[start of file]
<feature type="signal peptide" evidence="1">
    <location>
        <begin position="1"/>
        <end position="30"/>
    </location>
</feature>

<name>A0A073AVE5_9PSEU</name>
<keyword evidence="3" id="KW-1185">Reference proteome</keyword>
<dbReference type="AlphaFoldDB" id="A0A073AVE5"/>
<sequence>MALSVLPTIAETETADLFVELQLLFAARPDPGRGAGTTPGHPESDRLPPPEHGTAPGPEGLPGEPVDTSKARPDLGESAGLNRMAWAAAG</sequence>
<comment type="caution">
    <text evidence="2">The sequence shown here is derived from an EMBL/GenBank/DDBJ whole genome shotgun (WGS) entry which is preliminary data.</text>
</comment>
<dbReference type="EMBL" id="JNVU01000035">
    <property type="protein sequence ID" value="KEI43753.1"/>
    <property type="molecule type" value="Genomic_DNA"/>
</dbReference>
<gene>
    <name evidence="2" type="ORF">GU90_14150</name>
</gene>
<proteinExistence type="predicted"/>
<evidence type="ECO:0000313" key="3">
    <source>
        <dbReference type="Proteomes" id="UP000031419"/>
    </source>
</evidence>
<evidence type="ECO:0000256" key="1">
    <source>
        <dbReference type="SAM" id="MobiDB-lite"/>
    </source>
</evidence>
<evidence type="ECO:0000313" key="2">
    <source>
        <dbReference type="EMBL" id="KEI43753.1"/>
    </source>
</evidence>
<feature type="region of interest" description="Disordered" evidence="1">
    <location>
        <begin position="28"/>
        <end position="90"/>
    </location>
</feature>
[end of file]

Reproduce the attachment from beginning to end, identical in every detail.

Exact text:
<feature type="signal peptide" evidence="1">
    <location>
        <begin position="1"/>
        <end position="30"/>
    </location>
</feature>

<name>A0A073AVE5_9PSEU</name>
<keyword evidence="3" id="KW-1185">Reference proteome</keyword>
<dbReference type="AlphaFoldDB" id="A0A073AVE5"/>
<sequence>MALSVLPTIAETETADLFVELQLLFAARPDPGRGAGTTPGHPESDRLPPPEHGTAPGPEGLPGEPVDTSKARPDLGESAGLNRMAWAAAG</sequence>
<comment type="caution">
    <text evidence="2">The sequence shown here is derived from an EMBL/GenBank/DDBJ whole genome shotgun (WGS) entry which is preliminary data.</text>
</comment>
<dbReference type="EMBL" id="JNVU01000035">
    <property type="protein sequence ID" value="KEI43753.1"/>
    <property type="molecule type" value="Genomic_DNA"/>
</dbReference>
<gene>
    <name evidence="2" type="ORF">GU90_14150</name>
</gene>
<proteinExistence type="predicted"/>
<evidence type="ECO:0000313" key="3">
    <source>
        <dbReference type="Proteomes" id="UP000031419"/>
    </source>
</evidence>
<evidence type="ECO:0000256" key="1">
    <source>
        <dbReference type="SAM" id="MobiDB-lite"/>
    </source>
</evidence>
<evidence type="ECO:0000313" key="2">
    <source>
        <dbReference type="EMBL" id="KEI43753.1"/>
    </source>
</evidence>
<feature type="region of interest" description="Disordered" evidence="1">
    <location>
        <begin position="28"/>
        <end position="90"/>
    </location>
</feature>